The March 10 workshop will feature a brief review of the techniques for citing your sources. It is always a good idea to remember that important part of genealogy research. We'll also hear from any members who took advantage of the weekend's free access to Find My Past if they found new information on that site. We will then continue with our regular workshop activities.

Legacy has a webinar scheduled for March 11 titled "Crafting Ancestor Profiles from Start to Finish." This presentation is intended to give you a start on writing about your ancestors. Here's the description from Legacy regarding Lisa Alzo's topic:
"Starting one ancestor at a time is often the best way to get going with writing your family history. Learn how to craft compelling ancestor profiles from start to finish and how to effectively weave them into a larger narrative. Attendees are invited to submit a draft of a 500 word profile to Lisa ahead of time ( Three will be randomly selected for critique by Lisa during the live webinar."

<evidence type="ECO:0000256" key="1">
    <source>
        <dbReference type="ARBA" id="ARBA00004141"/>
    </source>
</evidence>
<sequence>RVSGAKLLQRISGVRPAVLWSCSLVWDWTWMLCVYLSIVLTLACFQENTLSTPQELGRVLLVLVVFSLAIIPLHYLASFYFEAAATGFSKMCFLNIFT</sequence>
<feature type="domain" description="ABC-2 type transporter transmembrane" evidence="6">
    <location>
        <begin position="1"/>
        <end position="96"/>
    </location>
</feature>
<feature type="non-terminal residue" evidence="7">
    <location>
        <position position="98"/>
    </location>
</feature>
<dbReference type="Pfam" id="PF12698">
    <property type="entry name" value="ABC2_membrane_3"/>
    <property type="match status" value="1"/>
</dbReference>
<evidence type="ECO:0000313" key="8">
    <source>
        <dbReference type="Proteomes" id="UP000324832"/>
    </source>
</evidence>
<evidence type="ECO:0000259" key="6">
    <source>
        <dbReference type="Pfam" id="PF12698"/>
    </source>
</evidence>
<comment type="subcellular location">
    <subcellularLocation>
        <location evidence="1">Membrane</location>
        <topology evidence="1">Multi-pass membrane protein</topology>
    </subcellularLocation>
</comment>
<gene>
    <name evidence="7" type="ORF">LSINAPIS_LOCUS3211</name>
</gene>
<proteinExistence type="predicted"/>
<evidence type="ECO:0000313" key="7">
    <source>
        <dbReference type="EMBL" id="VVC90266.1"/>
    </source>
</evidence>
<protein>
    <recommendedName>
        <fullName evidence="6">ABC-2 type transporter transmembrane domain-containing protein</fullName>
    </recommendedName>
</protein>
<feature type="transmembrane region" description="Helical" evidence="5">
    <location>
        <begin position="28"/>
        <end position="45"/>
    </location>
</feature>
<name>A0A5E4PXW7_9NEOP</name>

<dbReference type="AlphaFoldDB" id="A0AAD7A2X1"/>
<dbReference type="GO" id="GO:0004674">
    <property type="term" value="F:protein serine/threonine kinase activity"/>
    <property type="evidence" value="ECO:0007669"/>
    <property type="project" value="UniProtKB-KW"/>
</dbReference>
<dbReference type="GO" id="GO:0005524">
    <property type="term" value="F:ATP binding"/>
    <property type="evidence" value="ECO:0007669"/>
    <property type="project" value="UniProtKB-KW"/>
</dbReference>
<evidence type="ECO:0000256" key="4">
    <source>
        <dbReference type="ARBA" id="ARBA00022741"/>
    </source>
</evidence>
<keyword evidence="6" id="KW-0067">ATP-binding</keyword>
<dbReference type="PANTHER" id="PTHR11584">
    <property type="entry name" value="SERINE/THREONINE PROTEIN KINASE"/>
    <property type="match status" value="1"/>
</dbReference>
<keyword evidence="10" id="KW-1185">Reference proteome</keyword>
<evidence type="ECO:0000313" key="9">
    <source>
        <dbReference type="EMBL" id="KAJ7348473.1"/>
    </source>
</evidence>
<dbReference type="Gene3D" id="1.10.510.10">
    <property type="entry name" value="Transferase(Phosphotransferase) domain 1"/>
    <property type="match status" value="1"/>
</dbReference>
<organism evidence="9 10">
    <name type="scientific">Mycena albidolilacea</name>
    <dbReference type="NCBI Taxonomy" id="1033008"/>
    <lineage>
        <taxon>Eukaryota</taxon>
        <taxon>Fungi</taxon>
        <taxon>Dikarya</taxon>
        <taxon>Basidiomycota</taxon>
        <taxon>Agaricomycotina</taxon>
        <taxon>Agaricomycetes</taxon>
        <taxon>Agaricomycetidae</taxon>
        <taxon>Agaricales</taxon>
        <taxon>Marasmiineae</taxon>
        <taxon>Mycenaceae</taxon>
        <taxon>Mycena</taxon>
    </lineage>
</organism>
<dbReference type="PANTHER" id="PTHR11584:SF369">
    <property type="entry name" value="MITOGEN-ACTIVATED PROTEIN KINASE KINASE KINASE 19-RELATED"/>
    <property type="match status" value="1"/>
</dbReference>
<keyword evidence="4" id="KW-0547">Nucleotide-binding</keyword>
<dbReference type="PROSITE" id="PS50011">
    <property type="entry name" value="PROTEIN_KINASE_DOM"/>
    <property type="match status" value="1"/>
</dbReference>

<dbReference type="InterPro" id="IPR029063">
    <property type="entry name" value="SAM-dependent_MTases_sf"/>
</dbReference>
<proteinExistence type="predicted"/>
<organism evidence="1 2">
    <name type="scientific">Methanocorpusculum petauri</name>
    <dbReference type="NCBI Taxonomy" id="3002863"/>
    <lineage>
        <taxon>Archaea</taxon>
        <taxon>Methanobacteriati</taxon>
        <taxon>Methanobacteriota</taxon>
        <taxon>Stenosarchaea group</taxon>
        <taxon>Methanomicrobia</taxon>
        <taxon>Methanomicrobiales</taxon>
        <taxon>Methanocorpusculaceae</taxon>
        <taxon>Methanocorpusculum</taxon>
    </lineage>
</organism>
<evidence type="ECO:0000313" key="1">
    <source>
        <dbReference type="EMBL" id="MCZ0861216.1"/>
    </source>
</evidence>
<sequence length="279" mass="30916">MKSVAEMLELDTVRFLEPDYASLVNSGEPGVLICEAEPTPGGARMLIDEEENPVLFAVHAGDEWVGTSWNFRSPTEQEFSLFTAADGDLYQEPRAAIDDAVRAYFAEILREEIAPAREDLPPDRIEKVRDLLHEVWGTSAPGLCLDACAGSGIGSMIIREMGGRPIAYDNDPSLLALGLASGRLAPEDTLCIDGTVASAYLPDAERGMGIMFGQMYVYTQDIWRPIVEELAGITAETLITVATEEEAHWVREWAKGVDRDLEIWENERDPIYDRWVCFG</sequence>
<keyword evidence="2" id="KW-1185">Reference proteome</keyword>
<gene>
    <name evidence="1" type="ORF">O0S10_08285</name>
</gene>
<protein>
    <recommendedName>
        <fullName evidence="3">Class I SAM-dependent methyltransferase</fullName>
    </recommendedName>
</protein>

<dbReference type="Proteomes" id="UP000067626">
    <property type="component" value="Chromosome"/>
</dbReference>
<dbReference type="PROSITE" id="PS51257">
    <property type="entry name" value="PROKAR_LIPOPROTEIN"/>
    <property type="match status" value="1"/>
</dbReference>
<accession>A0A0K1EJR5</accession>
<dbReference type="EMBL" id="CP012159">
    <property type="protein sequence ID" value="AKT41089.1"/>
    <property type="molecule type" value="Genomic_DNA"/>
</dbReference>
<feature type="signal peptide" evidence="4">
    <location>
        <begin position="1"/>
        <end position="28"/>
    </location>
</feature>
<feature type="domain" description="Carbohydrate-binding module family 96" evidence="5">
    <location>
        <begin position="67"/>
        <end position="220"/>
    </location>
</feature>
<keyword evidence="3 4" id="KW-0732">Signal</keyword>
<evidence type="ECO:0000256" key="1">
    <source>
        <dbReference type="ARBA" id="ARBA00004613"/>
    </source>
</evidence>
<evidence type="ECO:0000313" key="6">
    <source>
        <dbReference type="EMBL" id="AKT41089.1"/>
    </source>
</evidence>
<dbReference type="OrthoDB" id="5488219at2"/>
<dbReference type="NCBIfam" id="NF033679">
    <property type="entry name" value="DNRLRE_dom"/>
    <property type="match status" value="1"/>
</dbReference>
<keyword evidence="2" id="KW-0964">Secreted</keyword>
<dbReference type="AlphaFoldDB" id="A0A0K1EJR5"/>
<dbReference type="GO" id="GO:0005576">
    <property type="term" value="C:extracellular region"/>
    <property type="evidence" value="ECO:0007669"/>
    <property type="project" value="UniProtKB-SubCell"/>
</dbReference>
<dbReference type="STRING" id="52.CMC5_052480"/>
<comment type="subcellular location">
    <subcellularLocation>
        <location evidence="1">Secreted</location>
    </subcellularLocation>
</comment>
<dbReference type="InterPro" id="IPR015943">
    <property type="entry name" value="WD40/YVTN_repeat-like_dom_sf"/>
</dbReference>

If you're interested in submitting a draft, this doesn't give you much time. However, members who have begun writing about their ancestors will most likely have something like this available. Register to watch in real time at or plan to take a look during the next week.


Friday, March 6, 2015

Free Weekend on Find My Past

This weekend is your chance to access all records on Find My Past, as Mike Hatcher alerted us to yesterday. If you've been wanting to check out that British ancestor, take some time from today through 9AM EST Monday. Have fun if you have the time!

Here's part of the announcement from Find My Past:
"Records available will include:

  • Hundreds of millions of census records from 1790 onwards